For Cheyenne Raines and Eddie Caplinger, helping others is at the heart of their lives. And because of their dedicated service to seniors, they are being recognized as health care heroes for the Good Samaritan Society.
Both work at Pendleton Manor in Franklin, West Virginia, where they’re helping residents find meaning and purpose in a close-knit community.
Activity assistant brings joy to residents
Joking with residents and making them laugh is something that comes easily to Raines. Co-workers say she is bright, cheerful and easy to work with.
Raines began working at Pendleton Manor in August 2018. She originally planned on becoming a nurse, but fell in love with long-term care after becoming an activity assistant.
She develops relationships with residents during daily one-to-one visits. She also helps with hallway activities, such as bingo, devotion time and church services.
Raines says the residents are what she likes best about working at Pendleton Manor.
“My favorite thing is that you get to know them personally,” she says. “You get to learn about their younger days and their family and their children and all of the things that make them the people they are today.”
One of the things she’s happy to do as she visits residents is bring them joy when they’re feeling down.
“Even when they’re having a hard day, I can brighten it up a little bit and get them out of their funk, especially now with the pandemic,” Raines says.
Raines also helps the certified nursing assistants by delivering food trays, answering call lights, or communicating what a resident may need. Her co-workers know she is always willing to help out.
When she’s not working at Pendleton Manor, Raines serves as an emergency medical technician for the Pendleton Rescue Squad; something she’s done since her senior year in high school. She’s also a mom to a young son. She’s lived in the Franklin area her entire life and hopes to continue working in activities for many years to come.
“I want to be able to help people. I feel like that’s my way of giving back,” she says.
Environmental services director leads problem-solving crew
Caplinger found himself in the right place at the right time when a maintenance position opened up at Pendleton Manor. He had recently been laid off from his job as an electrician and was looking for something closer to home.
When he attended a sportsman’s dinner at a local church, he ran into a man who had retired from the maintenance team at Pendleton Manor. The man encouraged Caplinger to apply for his position and the rest is history. Caplinger started there on April 13, 2011.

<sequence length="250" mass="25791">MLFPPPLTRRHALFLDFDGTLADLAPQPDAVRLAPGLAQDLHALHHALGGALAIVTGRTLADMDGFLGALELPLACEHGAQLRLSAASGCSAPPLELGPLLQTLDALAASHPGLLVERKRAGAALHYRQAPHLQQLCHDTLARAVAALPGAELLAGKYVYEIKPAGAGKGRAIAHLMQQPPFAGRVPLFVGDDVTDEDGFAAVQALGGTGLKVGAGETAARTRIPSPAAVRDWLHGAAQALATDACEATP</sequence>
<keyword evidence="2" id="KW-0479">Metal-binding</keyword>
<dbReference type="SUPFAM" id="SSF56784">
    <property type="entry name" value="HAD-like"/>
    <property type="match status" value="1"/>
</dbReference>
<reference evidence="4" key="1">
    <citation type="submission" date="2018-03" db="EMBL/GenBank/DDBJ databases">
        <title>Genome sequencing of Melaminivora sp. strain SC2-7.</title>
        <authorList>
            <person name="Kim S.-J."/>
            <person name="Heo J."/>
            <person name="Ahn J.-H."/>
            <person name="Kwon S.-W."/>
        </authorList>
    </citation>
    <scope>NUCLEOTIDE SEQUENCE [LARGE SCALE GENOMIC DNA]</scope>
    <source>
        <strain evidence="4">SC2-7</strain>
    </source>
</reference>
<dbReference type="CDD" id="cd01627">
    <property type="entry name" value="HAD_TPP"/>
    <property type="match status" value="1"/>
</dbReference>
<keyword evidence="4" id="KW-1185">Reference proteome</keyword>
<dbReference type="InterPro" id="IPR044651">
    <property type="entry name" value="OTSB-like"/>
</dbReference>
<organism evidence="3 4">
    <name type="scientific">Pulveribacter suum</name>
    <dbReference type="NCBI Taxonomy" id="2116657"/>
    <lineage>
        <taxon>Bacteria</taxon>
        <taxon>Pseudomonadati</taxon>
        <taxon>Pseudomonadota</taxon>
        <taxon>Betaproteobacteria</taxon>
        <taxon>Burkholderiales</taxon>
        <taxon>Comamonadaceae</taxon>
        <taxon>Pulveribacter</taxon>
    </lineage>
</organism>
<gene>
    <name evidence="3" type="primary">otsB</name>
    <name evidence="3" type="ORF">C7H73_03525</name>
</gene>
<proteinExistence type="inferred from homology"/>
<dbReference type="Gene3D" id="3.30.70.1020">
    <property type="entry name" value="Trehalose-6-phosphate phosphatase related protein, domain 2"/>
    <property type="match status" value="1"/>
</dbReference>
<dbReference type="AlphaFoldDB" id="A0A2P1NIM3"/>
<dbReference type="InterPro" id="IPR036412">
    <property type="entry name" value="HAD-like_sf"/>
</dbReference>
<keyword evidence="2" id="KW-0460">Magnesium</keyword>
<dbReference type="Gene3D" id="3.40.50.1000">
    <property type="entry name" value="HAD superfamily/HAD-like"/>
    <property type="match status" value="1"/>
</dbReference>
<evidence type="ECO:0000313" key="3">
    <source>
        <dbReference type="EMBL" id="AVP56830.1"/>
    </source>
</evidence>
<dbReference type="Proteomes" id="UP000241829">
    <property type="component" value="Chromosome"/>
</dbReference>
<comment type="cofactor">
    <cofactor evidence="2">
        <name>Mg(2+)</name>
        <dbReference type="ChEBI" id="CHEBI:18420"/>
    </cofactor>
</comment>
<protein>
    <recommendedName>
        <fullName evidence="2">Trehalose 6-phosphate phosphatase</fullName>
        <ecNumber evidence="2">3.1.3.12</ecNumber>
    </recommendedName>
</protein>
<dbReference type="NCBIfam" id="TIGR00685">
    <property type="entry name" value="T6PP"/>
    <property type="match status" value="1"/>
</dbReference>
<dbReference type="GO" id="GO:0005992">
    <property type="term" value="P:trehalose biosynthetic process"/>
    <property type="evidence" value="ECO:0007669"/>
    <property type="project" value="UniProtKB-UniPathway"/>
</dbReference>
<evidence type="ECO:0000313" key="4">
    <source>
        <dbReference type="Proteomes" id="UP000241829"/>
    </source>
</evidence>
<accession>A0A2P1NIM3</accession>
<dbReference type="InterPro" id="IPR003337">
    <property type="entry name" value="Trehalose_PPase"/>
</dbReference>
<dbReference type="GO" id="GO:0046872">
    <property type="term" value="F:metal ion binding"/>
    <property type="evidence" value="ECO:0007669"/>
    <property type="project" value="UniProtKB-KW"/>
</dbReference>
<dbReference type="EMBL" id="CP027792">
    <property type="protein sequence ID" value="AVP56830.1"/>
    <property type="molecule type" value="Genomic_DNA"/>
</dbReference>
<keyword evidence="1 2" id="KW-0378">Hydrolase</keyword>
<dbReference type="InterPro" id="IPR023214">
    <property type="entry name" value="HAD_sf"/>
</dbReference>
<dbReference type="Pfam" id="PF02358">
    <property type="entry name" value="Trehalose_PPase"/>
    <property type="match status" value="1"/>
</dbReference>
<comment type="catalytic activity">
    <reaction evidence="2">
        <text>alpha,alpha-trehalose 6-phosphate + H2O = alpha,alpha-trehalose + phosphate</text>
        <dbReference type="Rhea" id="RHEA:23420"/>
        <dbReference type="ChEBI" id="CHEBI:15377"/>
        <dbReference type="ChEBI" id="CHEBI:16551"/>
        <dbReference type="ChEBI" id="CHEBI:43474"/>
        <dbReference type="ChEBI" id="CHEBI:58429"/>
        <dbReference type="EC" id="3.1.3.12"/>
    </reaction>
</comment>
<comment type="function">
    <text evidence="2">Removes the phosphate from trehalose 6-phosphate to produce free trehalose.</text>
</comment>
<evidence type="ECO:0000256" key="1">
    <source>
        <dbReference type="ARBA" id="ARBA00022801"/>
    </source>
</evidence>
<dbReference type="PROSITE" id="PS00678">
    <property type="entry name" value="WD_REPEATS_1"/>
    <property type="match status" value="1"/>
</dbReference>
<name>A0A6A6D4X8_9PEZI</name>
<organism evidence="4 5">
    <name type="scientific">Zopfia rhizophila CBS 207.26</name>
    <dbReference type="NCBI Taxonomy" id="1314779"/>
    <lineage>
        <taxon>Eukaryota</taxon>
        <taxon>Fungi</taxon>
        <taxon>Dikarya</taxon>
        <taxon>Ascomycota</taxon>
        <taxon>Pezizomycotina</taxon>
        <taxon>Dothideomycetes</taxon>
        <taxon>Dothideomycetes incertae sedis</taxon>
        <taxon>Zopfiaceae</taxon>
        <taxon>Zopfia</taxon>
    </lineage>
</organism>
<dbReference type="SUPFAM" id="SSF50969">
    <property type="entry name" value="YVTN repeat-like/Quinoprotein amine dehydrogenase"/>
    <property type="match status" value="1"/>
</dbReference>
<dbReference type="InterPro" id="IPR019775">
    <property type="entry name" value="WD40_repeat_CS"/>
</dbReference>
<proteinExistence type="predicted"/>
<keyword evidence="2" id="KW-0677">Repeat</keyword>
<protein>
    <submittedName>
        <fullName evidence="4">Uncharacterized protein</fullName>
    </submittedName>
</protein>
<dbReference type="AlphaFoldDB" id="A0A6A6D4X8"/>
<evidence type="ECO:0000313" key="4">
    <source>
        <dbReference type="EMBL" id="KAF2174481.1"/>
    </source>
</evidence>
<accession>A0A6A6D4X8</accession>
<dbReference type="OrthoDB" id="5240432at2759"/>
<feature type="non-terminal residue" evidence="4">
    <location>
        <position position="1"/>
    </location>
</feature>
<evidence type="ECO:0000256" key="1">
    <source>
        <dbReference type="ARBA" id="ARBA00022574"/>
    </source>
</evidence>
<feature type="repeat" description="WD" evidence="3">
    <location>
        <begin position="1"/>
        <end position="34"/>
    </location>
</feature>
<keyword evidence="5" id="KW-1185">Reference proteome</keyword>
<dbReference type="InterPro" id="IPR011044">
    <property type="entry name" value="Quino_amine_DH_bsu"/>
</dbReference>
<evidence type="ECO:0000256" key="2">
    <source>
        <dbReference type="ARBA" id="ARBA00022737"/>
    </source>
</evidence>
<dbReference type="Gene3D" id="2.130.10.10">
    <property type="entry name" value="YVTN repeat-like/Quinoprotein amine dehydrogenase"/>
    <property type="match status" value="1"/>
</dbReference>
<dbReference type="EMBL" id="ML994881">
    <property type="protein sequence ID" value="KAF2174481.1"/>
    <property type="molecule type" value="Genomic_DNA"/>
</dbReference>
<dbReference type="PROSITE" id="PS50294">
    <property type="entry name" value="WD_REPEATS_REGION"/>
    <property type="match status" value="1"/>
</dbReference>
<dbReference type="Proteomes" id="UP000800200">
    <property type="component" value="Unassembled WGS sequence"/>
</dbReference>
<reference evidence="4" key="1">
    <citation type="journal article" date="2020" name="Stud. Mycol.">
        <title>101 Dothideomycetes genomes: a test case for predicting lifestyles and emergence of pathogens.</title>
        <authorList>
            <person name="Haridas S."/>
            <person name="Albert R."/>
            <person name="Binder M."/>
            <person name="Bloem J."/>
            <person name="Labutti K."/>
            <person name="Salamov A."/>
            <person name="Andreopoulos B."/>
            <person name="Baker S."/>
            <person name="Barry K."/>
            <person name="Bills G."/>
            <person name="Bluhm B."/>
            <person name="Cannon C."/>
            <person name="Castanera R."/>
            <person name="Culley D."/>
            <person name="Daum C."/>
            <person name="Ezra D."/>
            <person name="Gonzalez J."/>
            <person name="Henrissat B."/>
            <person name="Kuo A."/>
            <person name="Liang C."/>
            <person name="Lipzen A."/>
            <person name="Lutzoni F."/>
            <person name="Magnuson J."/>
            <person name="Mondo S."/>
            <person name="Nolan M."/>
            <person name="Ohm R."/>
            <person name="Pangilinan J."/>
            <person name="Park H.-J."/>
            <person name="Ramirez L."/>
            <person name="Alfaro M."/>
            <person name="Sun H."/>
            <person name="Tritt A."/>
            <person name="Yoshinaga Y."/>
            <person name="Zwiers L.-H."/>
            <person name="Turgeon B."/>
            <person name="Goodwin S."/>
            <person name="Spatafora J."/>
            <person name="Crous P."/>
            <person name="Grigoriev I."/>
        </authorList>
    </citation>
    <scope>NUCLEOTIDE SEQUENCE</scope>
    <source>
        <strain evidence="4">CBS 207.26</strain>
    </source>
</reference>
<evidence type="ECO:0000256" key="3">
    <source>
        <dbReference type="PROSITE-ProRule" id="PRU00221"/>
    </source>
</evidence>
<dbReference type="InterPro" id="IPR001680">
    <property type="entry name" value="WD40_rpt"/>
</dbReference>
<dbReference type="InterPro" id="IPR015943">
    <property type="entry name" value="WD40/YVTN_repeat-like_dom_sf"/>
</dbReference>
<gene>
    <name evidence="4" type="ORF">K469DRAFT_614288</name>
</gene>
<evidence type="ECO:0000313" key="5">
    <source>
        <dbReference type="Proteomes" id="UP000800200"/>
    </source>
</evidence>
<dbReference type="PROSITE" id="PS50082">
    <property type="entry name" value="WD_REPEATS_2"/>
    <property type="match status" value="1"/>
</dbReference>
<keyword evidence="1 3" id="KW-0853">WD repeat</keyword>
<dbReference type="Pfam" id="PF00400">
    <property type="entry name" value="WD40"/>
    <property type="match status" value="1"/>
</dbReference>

Since that time, he’s been a dedicated employee who helps all aspects of the building run smoothly.
Caplinger’s co-workers say he deserved to be recognized because he answers the phone any time of the day and always responds to questions or concerns from the nursing staff.
Caplinger’s job involves everyday maintenance and includes a lot of problem-solving. He also helps oversee a construction project taking place at Pendleton Manor. He was recently promoted to director of environmental services, which involves supervising a small team of part-time employees.
“I’ve got a good crew,” Caplinger says.
When asked what moments stand out in his work, he says it’s the times when someone needs help with something that’s broken.
“Sometimes, it’s as simple as plugging something in or flipping a switch,” Caplinger says, laughing. Whatever he’s working on, he says he likes to have fun.
During the pandemic, Caplinger says life at Pendleton Manor has been a little more difficult, but he uses his problem-solving skills to help residents and staff members.
His co-workers say he is efficient, hardworking and dedicated. He has been known to come into the nursing home to answer a call after working all day and then come back to work with a positive attitude and a smile on his face.
Caplinger has been an EMT for 10 years and a firefighter for 26 years. He serves on the Franklin Volunteer Fire Department and Pendleton County Emergency Rescue. If a call comes in during the day, he’s able to respond and make up his time at work.
“My dad and mom both volunteered. My dad was a career firefighter and my mom was an EMT for several years. I grew up with it, so it seemed fitting,” he says.
Caplinger is married and has three children and feels fortunate to work close to home.
Whatever a day brings at Pendleton Manor, Caplinger says, “It’s my job to make sure things are going smoothly here.”
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Posted In Non-Clinical Support Services, Sanford Stories, Senior Services